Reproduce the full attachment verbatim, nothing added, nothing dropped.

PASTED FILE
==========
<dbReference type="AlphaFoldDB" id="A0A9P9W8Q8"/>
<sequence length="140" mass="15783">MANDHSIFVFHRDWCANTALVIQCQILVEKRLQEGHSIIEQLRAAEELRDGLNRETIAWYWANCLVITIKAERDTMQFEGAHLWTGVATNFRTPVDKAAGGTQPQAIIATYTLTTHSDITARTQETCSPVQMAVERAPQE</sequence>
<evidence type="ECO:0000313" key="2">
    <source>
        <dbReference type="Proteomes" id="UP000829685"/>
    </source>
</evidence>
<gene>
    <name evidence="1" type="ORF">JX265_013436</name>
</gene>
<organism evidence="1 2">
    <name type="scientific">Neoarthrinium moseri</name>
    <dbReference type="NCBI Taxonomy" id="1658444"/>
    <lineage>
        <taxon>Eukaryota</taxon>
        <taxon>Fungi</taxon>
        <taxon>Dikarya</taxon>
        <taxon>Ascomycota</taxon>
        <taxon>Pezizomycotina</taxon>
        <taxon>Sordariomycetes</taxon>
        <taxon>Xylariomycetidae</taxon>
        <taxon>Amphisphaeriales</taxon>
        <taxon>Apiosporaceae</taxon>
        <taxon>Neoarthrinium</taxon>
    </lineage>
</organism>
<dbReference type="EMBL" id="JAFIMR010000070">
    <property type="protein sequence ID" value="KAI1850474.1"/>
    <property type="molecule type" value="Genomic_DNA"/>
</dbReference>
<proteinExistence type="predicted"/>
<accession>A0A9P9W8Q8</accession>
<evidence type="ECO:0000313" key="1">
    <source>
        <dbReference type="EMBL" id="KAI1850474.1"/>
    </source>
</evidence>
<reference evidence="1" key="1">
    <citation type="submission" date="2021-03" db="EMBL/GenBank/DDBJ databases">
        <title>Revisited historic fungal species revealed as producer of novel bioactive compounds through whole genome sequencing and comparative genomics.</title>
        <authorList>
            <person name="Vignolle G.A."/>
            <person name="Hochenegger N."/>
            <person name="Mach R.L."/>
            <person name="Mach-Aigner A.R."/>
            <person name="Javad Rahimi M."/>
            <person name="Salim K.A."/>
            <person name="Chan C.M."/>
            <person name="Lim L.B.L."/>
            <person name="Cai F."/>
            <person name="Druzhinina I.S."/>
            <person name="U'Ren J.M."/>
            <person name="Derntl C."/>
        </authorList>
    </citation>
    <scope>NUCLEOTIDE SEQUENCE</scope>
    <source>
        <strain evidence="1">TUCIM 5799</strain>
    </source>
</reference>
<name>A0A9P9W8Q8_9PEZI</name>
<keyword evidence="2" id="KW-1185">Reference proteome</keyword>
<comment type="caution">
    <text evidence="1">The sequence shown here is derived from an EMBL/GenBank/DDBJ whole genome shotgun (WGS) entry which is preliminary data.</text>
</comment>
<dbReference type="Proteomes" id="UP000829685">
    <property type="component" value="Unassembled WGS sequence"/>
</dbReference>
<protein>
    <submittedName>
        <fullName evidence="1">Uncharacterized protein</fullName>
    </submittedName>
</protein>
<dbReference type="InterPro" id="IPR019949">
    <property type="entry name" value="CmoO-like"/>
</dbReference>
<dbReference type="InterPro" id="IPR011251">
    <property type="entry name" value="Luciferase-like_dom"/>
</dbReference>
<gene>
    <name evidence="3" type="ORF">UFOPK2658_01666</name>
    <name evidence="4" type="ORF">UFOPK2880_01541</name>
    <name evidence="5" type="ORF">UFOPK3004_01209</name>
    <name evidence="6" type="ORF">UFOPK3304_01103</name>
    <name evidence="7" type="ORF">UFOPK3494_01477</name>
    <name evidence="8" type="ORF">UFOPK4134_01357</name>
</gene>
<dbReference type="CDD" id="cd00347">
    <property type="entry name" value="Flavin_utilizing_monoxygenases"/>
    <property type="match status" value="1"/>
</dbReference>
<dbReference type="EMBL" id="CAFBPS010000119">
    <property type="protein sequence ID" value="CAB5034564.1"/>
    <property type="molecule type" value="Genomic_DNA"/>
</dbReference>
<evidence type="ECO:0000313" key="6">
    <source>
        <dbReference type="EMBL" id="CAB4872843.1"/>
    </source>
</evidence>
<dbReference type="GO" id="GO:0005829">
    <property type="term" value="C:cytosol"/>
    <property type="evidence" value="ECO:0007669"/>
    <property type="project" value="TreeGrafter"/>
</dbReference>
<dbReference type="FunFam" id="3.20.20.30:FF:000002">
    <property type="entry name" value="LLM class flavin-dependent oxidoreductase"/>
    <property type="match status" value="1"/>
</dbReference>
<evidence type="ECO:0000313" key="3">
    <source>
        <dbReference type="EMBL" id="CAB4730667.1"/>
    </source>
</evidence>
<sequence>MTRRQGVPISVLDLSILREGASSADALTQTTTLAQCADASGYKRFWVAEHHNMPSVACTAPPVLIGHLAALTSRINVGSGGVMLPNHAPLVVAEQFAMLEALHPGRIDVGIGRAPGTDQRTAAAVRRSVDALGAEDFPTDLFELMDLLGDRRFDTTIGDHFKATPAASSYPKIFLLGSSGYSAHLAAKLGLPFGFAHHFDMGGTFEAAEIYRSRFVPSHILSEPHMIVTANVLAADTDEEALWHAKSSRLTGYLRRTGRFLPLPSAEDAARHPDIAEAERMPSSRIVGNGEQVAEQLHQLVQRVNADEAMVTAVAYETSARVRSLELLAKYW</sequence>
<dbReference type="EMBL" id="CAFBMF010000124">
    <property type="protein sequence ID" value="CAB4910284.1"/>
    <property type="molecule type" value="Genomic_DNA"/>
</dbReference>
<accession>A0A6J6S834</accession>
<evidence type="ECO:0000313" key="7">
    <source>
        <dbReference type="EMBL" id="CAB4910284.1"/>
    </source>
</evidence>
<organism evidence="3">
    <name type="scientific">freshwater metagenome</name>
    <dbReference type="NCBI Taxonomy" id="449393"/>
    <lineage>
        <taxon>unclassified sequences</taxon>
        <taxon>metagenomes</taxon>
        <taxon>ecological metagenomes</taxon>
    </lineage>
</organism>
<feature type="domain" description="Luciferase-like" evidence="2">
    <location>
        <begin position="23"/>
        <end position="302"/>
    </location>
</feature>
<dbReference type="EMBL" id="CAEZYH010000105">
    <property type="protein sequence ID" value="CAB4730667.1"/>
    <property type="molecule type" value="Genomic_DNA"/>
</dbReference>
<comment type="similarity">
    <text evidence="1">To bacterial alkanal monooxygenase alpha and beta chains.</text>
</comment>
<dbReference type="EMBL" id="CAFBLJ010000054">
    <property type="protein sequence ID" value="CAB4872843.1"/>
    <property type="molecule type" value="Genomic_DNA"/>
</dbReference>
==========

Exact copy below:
<dbReference type="AlphaFoldDB" id="A0A9P9W8Q8"/>
<sequence length="140" mass="15783">MANDHSIFVFHRDWCANTALVIQCQILVEKRLQEGHSIIEQLRAAEELRDGLNRETIAWYWANCLVITIKAERDTMQFEGAHLWTGVATNFRTPVDKAAGGTQPQAIIATYTLTTHSDITARTQETCSPVQMAVERAPQE</sequence>
<evidence type="ECO:0000313" key="2">
    <source>
        <dbReference type="Proteomes" id="UP000829685"/>
    </source>
</evidence>
<gene>
    <name evidence="1" type="ORF">JX265_013436</name>
</gene>
<organism evidence="1 2">
    <name type="scientific">Neoarthrinium moseri</name>
    <dbReference type="NCBI Taxonomy" id="1658444"/>
    <lineage>
        <taxon>Eukaryota</taxon>
        <taxon>Fungi</taxon>
        <taxon>Dikarya</taxon>
        <taxon>Ascomycota</taxon>
        <taxon>Pezizomycotina</taxon>
        <taxon>Sordariomycetes</taxon>
        <taxon>Xylariomycetidae</taxon>
        <taxon>Amphisphaeriales</taxon>
        <taxon>Apiosporaceae</taxon>
        <taxon>Neoarthrinium</taxon>
    </lineage>
</organism>
<dbReference type="EMBL" id="JAFIMR010000070">
    <property type="protein sequence ID" value="KAI1850474.1"/>
    <property type="molecule type" value="Genomic_DNA"/>
</dbReference>
<proteinExistence type="predicted"/>
<accession>A0A9P9W8Q8</accession>
<evidence type="ECO:0000313" key="1">
    <source>
        <dbReference type="EMBL" id="KAI1850474.1"/>
    </source>
</evidence>
<reference evidence="1" key="1">
    <citation type="submission" date="2021-03" db="EMBL/GenBank/DDBJ databases">
        <title>Revisited historic fungal species revealed as producer of novel bioactive compounds through whole genome sequencing and comparative genomics.</title>
        <authorList>
            <person name="Vignolle G.A."/>
            <person name="Hochenegger N."/>
            <person name="Mach R.L."/>
            <person name="Mach-Aigner A.R."/>
            <person name="Javad Rahimi M."/>
            <person name="Salim K.A."/>
            <person name="Chan C.M."/>
            <person name="Lim L.B.L."/>
            <person name="Cai F."/>
            <person name="Druzhinina I.S."/>
            <person name="U'Ren J.M."/>
            <person name="Derntl C."/>
        </authorList>
    </citation>
    <scope>NUCLEOTIDE SEQUENCE</scope>
    <source>
        <strain evidence="1">TUCIM 5799</strain>
    </source>
</reference>
<name>A0A9P9W8Q8_9PEZI</name>
<keyword evidence="2" id="KW-1185">Reference proteome</keyword>
<comment type="caution">
    <text evidence="1">The sequence shown here is derived from an EMBL/GenBank/DDBJ whole genome shotgun (WGS) entry which is preliminary data.</text>
</comment>
<dbReference type="Proteomes" id="UP000829685">
    <property type="component" value="Unassembled WGS sequence"/>
</dbReference>
<protein>
    <submittedName>
        <fullName evidence="1">Uncharacterized protein</fullName>
    </submittedName>
</protein>
<dbReference type="InterPro" id="IPR019949">
    <property type="entry name" value="CmoO-like"/>
</dbReference>
<dbReference type="InterPro" id="IPR011251">
    <property type="entry name" value="Luciferase-like_dom"/>
</dbReference>
<gene>
    <name evidence="3" type="ORF">UFOPK2658_01666</name>
    <name evidence="4" type="ORF">UFOPK2880_01541</name>
    <name evidence="5" type="ORF">UFOPK3004_01209</name>
    <name evidence="6" type="ORF">UFOPK3304_01103</name>
    <name evidence="7" type="ORF">UFOPK3494_01477</name>
    <name evidence="8" type="ORF">UFOPK4134_01357</name>
</gene>
<dbReference type="CDD" id="cd00347">
    <property type="entry name" value="Flavin_utilizing_monoxygenases"/>
    <property type="match status" value="1"/>
</dbReference>
<dbReference type="EMBL" id="CAFBPS010000119">
    <property type="protein sequence ID" value="CAB5034564.1"/>
    <property type="molecule type" value="Genomic_DNA"/>
</dbReference>
<evidence type="ECO:0000313" key="6">
    <source>
        <dbReference type="EMBL" id="CAB4872843.1"/>
    </source>
</evidence>
<dbReference type="GO" id="GO:0005829">
    <property type="term" value="C:cytosol"/>
    <property type="evidence" value="ECO:0007669"/>
    <property type="project" value="TreeGrafter"/>
</dbReference>
<dbReference type="FunFam" id="3.20.20.30:FF:000002">
    <property type="entry name" value="LLM class flavin-dependent oxidoreductase"/>
    <property type="match status" value="1"/>
</dbReference>
<evidence type="ECO:0000313" key="3">
    <source>
        <dbReference type="EMBL" id="CAB4730667.1"/>
    </source>
</evidence>
<sequence>MTRRQGVPISVLDLSILREGASSADALTQTTTLAQCADASGYKRFWVAEHHNMPSVACTAPPVLIGHLAALTSRINVGSGGVMLPNHAPLVVAEQFAMLEALHPGRIDVGIGRAPGTDQRTAAAVRRSVDALGAEDFPTDLFELMDLLGDRRFDTTIGDHFKATPAASSYPKIFLLGSSGYSAHLAAKLGLPFGFAHHFDMGGTFEAAEIYRSRFVPSHILSEPHMIVTANVLAADTDEEALWHAKSSRLTGYLRRTGRFLPLPSAEDAARHPDIAEAERMPSSRIVGNGEQVAEQLHQLVQRVNADEAMVTAVAYETSARVRSLELLAKYW</sequence>
<dbReference type="EMBL" id="CAFBMF010000124">
    <property type="protein sequence ID" value="CAB4910284.1"/>
    <property type="molecule type" value="Genomic_DNA"/>
</dbReference>
<accession>A0A6J6S834</accession>
<evidence type="ECO:0000313" key="7">
    <source>
        <dbReference type="EMBL" id="CAB4910284.1"/>
    </source>
</evidence>
<organism evidence="3">
    <name type="scientific">freshwater metagenome</name>
    <dbReference type="NCBI Taxonomy" id="449393"/>
    <lineage>
        <taxon>unclassified sequences</taxon>
        <taxon>metagenomes</taxon>
        <taxon>ecological metagenomes</taxon>
    </lineage>
</organism>
<feature type="domain" description="Luciferase-like" evidence="2">
    <location>
        <begin position="23"/>
        <end position="302"/>
    </location>
</feature>
<dbReference type="EMBL" id="CAEZYH010000105">
    <property type="protein sequence ID" value="CAB4730667.1"/>
    <property type="molecule type" value="Genomic_DNA"/>
</dbReference>
<comment type="similarity">
    <text evidence="1">To bacterial alkanal monooxygenase alpha and beta chains.</text>
</comment>
<dbReference type="EMBL" id="CAFBLJ010000054">
    <property type="protein sequence ID" value="CAB4872843.1"/>
    <property type="molecule type" value="Genomic_DNA"/>
</dbReference>